Karen Clark 0000-00-00 00:00:00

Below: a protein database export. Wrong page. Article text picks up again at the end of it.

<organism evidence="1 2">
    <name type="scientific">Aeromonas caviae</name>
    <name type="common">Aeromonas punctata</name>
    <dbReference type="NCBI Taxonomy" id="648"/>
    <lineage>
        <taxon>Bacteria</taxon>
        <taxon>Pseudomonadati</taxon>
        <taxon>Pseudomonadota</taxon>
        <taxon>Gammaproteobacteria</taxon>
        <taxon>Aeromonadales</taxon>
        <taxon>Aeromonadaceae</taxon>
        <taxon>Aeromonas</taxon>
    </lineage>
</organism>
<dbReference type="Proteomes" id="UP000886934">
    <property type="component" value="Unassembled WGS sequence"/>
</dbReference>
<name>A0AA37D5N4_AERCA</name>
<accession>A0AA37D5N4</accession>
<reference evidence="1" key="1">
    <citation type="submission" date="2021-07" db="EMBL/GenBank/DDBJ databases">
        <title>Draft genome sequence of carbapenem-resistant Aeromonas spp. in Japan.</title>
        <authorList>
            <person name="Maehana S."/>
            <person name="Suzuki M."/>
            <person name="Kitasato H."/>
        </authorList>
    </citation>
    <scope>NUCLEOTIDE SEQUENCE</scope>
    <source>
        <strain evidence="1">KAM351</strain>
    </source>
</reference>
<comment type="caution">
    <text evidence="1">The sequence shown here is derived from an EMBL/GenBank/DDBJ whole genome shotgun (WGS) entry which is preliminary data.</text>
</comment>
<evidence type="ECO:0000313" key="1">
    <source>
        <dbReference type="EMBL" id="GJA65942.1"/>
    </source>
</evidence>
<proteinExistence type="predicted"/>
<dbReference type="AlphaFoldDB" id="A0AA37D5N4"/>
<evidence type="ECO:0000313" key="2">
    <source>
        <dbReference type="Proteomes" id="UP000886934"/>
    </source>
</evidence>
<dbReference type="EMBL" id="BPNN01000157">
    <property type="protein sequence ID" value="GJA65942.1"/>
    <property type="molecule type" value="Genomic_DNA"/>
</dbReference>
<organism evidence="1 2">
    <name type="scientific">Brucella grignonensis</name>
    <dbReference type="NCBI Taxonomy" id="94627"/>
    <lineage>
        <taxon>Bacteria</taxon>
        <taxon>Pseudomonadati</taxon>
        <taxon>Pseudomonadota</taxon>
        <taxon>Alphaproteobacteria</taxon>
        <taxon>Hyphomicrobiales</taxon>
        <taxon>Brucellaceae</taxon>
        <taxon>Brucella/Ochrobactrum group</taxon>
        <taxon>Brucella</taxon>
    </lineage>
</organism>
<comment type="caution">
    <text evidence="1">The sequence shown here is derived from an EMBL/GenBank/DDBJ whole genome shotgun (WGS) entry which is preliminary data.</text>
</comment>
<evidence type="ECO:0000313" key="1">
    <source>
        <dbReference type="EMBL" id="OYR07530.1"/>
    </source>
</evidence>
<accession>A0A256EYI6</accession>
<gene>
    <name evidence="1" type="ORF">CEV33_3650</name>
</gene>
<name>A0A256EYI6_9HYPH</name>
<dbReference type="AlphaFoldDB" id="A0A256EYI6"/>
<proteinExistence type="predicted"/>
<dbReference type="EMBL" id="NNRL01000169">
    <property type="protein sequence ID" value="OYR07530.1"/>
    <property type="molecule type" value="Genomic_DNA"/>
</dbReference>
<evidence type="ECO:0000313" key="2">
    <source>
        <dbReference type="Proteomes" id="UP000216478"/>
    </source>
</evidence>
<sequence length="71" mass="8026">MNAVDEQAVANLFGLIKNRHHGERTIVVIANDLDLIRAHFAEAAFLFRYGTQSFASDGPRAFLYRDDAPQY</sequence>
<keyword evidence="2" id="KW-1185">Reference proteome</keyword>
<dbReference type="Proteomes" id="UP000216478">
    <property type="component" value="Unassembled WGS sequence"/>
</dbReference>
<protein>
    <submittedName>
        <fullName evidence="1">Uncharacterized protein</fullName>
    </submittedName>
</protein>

Received a phone call from state bar counsel lately? If not, don’t be surprised if you do someday! What every lawyer needs to know about how to respond. Under the new lawyer discipline system, all initial inquiries are handled by the State Bar’s intake office – called the “Attorney Consumer Assistance Program” (ACAP). ACAP handles every bar inquiry or charge (known by its vernacular as a “bar complaint”) that comes in the state bar’s door. First, ACAP bar counsel decides whether the inquiry meets the “screening threshold”: the allegation, if true, violates the ethical rules. If so, then ACAP bar counsel determines whether the matter can be handled in ACAP, or referred for a full “screening” investigation by the Lawyer Regulation Office (LRO). So what bar charges are handled in ACAP? Anything that bar counsel thinks is likely to end in either dismissal or diversion. In order to make that determination, ACAP bar counsel might need to get some information from you. They can do that by writing you a letter, telling you that they are conducting an “informal” or “prescreening” investigation. But under the new discipline system, they are increasingly calling lawyers on the phone to ask them about the charges. That means that someday, you might get called – directly – by ACAP bar counsel, asking you for information about something you did. So, what should you do if that happens? The answer is – don’t panic! The fact that ACAP bar counsel is calling you means that they think the answers you give them will result in the bar charge either being dismissed or, if it appears to involve low-level misconduct that is otherwise eligible, referred to a state bar diversion program. So even though it may cause your stress level to rise – ok, shoot through the roof - there is some good news in the fact that they are calling you, instead of sending you one of those dreaded red-stamped “confidential” envelopes, containing a formal screening letter. Still, you want to take the inquiry seriously. It may sound obvious – but don’t delay in responding to bar counsel’s call. Lawyers often freeze up when dealing with the State Bar: don’t make that mistake. Also, be sure you clearly understand what bar counsel’s concerns are. You must only ever give bar counsel 100% accurate information. So, if you cannot remember what happened without undertaking some investigation first (like pulling a file), ask for time to do so: never guess. And remember: if you need help responding to the state bar, don’t be afraid to ask. You have the right to get help if you need it - and bar counsel will not object.
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